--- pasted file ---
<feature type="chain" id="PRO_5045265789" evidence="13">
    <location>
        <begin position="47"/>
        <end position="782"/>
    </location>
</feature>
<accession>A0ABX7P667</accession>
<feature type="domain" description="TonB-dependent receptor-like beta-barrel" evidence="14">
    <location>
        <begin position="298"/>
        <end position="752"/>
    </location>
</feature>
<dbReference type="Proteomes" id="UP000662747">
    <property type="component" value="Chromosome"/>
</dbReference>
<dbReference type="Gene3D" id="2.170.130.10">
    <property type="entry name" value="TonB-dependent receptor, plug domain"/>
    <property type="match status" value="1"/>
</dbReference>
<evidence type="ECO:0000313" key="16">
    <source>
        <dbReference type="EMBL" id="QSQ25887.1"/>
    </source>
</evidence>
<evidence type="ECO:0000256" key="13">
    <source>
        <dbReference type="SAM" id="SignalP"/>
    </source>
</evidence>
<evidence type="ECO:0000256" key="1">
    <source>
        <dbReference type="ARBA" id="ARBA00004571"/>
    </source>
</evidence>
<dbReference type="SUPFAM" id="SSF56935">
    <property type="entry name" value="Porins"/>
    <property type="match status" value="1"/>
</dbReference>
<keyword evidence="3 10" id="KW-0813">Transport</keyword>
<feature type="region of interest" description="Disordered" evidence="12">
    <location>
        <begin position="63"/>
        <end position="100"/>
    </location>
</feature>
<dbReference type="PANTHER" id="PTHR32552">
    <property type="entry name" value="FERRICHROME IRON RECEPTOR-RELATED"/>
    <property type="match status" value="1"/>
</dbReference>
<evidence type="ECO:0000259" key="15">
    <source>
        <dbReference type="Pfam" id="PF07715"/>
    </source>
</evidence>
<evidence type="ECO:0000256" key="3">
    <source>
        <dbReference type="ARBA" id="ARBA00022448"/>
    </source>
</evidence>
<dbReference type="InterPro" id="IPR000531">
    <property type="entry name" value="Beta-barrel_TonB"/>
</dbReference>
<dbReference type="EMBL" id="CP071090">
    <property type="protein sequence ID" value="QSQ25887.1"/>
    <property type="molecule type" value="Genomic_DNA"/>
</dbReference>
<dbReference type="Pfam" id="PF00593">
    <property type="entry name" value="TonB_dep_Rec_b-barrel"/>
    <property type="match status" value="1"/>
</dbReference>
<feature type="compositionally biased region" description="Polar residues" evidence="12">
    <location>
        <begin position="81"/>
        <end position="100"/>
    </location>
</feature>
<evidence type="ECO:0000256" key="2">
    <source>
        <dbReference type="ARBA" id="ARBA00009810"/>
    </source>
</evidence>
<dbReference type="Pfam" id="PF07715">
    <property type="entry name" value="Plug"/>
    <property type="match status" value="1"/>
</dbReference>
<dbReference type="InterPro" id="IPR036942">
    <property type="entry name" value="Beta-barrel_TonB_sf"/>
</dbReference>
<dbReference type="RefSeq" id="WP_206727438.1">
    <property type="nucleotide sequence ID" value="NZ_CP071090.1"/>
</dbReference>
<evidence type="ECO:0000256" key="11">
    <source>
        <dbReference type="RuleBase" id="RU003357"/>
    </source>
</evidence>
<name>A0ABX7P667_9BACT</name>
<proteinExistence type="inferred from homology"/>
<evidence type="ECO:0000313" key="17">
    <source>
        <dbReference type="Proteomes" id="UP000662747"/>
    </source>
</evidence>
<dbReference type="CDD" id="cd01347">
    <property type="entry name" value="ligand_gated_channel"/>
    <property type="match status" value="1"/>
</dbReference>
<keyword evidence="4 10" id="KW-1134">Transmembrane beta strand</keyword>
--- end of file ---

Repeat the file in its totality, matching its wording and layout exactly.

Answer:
<feature type="chain" id="PRO_5045265789" evidence="13">
    <location>
        <begin position="47"/>
        <end position="782"/>
    </location>
</feature>
<accession>A0ABX7P667</accession>
<feature type="domain" description="TonB-dependent receptor-like beta-barrel" evidence="14">
    <location>
        <begin position="298"/>
        <end position="752"/>
    </location>
</feature>
<dbReference type="Proteomes" id="UP000662747">
    <property type="component" value="Chromosome"/>
</dbReference>
<dbReference type="Gene3D" id="2.170.130.10">
    <property type="entry name" value="TonB-dependent receptor, plug domain"/>
    <property type="match status" value="1"/>
</dbReference>
<evidence type="ECO:0000313" key="16">
    <source>
        <dbReference type="EMBL" id="QSQ25887.1"/>
    </source>
</evidence>
<evidence type="ECO:0000256" key="13">
    <source>
        <dbReference type="SAM" id="SignalP"/>
    </source>
</evidence>
<evidence type="ECO:0000256" key="1">
    <source>
        <dbReference type="ARBA" id="ARBA00004571"/>
    </source>
</evidence>
<dbReference type="SUPFAM" id="SSF56935">
    <property type="entry name" value="Porins"/>
    <property type="match status" value="1"/>
</dbReference>
<keyword evidence="3 10" id="KW-0813">Transport</keyword>
<feature type="region of interest" description="Disordered" evidence="12">
    <location>
        <begin position="63"/>
        <end position="100"/>
    </location>
</feature>
<dbReference type="PANTHER" id="PTHR32552">
    <property type="entry name" value="FERRICHROME IRON RECEPTOR-RELATED"/>
    <property type="match status" value="1"/>
</dbReference>
<evidence type="ECO:0000259" key="15">
    <source>
        <dbReference type="Pfam" id="PF07715"/>
    </source>
</evidence>
<evidence type="ECO:0000256" key="3">
    <source>
        <dbReference type="ARBA" id="ARBA00022448"/>
    </source>
</evidence>
<dbReference type="InterPro" id="IPR000531">
    <property type="entry name" value="Beta-barrel_TonB"/>
</dbReference>
<dbReference type="EMBL" id="CP071090">
    <property type="protein sequence ID" value="QSQ25887.1"/>
    <property type="molecule type" value="Genomic_DNA"/>
</dbReference>
<dbReference type="Pfam" id="PF00593">
    <property type="entry name" value="TonB_dep_Rec_b-barrel"/>
    <property type="match status" value="1"/>
</dbReference>
<feature type="compositionally biased region" description="Polar residues" evidence="12">
    <location>
        <begin position="81"/>
        <end position="100"/>
    </location>
</feature>
<evidence type="ECO:0000256" key="2">
    <source>
        <dbReference type="ARBA" id="ARBA00009810"/>
    </source>
</evidence>
<dbReference type="Pfam" id="PF07715">
    <property type="entry name" value="Plug"/>
    <property type="match status" value="1"/>
</dbReference>
<dbReference type="InterPro" id="IPR036942">
    <property type="entry name" value="Beta-barrel_TonB_sf"/>
</dbReference>
<dbReference type="RefSeq" id="WP_206727438.1">
    <property type="nucleotide sequence ID" value="NZ_CP071090.1"/>
</dbReference>
<evidence type="ECO:0000256" key="11">
    <source>
        <dbReference type="RuleBase" id="RU003357"/>
    </source>
</evidence>
<name>A0ABX7P667_9BACT</name>
<proteinExistence type="inferred from homology"/>
<evidence type="ECO:0000313" key="17">
    <source>
        <dbReference type="Proteomes" id="UP000662747"/>
    </source>
</evidence>
<dbReference type="CDD" id="cd01347">
    <property type="entry name" value="ligand_gated_channel"/>
    <property type="match status" value="1"/>
</dbReference>
<keyword evidence="4 10" id="KW-1134">Transmembrane beta strand</keyword>